WASHINGTON, May 9, 2013 /PRNewswire/ -- Next Tuesday's Securities and Exchange Commission Credit Ratings Roundtable will include open source ratings advocate, Marc Joffe. A former Senior Director at Moody's Analytics, Joffe has been using open source technologies to evaluate sovereign and municipal bond issuers since last year. Recently, Joffe's group, Public Sector Credit Solutions, developed a credit scoring model for California cities at the request of a unit of the State Treasurer's Office.
The SEC roundtable will discuss alternatives to the present credit rating industry structure - widely blamed for the 2008 financial crisis. Prior to the crisis, rating agencies assigned high ratings to risky securities backed by subprime mortgages. Many critics, including Senator Al Franken (D-MN), blame rating agency failures on the "issuer pays" model in which agencies are compensated by Wall Street banks that created toxic mortgage backed securities. These investment banks were able to secure higher ratings by threatening to take their business elsewhere. Much of the roundtable will be devoted to debating Franken's proposal to eliminate this practice, known as "ratings shopping," by inserting a government authorized ratings assignment organization between banks and rating agencies. Critics contend that Franken's proposal could politicize ratings and may have other unintended consequences.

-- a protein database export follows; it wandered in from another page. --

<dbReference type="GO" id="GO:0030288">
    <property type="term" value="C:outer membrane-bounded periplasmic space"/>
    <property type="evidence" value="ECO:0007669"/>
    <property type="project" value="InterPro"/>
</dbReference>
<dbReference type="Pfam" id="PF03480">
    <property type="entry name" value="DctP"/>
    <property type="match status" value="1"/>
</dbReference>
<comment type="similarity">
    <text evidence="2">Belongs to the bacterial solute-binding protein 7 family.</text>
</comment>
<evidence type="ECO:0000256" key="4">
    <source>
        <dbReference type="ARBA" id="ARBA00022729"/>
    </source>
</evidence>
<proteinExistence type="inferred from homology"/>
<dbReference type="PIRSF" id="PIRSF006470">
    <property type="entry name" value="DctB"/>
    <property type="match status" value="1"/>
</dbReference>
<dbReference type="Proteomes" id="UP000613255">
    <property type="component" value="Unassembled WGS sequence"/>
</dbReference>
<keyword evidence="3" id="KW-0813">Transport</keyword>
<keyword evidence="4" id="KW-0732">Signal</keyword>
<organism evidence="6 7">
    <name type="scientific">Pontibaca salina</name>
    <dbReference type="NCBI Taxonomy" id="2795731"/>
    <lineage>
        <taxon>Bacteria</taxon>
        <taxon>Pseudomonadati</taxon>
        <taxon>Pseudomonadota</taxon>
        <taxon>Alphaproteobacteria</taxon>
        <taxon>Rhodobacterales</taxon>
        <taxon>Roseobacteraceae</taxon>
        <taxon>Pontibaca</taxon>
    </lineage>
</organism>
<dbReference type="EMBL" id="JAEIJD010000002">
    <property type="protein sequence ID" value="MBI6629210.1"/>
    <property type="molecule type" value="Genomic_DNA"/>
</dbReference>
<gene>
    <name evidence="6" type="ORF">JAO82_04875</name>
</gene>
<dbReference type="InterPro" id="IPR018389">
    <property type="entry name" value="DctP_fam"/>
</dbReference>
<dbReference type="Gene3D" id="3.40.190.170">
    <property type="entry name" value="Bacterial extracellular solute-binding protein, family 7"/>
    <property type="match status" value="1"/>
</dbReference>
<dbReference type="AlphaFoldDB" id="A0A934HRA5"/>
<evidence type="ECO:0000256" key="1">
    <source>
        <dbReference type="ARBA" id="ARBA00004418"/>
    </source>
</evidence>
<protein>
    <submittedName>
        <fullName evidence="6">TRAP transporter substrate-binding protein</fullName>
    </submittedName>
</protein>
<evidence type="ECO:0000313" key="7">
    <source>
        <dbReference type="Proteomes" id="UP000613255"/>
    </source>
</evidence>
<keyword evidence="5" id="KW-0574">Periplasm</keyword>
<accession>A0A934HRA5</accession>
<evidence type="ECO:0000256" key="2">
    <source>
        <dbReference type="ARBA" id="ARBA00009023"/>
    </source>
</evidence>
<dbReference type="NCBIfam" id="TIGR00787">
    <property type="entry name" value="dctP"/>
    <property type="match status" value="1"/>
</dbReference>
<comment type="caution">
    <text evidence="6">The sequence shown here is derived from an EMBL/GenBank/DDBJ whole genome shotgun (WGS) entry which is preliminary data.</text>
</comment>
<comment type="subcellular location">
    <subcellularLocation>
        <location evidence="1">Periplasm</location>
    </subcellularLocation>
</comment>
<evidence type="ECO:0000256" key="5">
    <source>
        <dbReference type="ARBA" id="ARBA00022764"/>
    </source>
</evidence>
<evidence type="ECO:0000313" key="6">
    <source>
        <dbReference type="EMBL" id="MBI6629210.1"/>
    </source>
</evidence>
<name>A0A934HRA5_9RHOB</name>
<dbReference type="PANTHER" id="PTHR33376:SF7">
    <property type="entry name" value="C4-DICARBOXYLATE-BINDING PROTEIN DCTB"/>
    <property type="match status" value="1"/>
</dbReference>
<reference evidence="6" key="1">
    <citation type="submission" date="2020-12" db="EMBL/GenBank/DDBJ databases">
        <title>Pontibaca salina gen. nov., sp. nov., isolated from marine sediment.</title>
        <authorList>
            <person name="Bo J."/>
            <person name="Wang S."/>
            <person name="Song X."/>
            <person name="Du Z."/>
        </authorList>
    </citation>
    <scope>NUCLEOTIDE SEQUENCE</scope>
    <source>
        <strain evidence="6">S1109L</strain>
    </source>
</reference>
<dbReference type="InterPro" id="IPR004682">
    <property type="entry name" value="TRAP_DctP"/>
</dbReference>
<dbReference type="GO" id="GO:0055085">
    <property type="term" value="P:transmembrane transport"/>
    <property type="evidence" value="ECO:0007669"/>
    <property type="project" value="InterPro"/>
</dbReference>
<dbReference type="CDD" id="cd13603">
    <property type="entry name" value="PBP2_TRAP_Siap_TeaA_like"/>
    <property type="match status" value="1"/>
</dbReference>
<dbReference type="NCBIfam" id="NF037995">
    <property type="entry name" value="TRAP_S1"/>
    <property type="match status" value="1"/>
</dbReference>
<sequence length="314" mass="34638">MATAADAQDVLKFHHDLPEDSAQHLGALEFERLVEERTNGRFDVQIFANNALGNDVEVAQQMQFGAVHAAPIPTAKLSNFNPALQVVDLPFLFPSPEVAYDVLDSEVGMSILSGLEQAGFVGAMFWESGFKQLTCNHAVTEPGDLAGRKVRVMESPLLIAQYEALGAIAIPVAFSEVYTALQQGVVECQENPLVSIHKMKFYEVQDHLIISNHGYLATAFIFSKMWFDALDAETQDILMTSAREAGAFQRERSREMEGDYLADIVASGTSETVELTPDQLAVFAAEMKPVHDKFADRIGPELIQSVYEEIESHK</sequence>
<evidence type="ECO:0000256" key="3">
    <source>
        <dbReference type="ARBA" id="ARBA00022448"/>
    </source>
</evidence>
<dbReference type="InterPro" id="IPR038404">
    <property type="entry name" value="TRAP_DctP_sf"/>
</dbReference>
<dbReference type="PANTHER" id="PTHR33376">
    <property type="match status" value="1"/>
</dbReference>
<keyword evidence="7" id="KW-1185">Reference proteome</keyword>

Joffe, participating in the day's final panel, believes that the existing issuer pays model can be made to work by increasing transparency. His specific proposal is that the SEC and other federal regulators authorize the use of certified open source credit rating models as an alternative to agency ratings. He argues that this reform will stimulate the development of fully transparent credit models at universities and other research institutions. An example of such a model is the National University of Singapore's Credit Risk Initiative which assigns credit scores to tens of thousands of companies on a daily basis. A collection of robust, academically-based and fully published models could compete with credit ratings issued by legacy agencies, forcing them to improve the quality of their analysis. "Just as Linux revolutionized operating systems and Wikipedia forever changed encyclopedias, regulators should unleash mass collaboration technologies in the credit rating space," Joffe concluded.
Joffe presents his argument in an article in today's TabbForum, a respected source of capital markets commentary, at http://tabbforum.com/opinions/can-open-source-models-fix-the-credit-ratings-industry. Additional advocacy of open source alternatives to credit ratings can be found at http://www.nakedcapitalism.com/2012/11/can-open-source-ratings-break-the-ratings-agency-oligopoly.html and http://www.guardian.co.uk/commentisfree/2013/feb/25/moodys-sp-credit-rating-agencies-need-reform.
SOURCE Public Sector Credit Solutions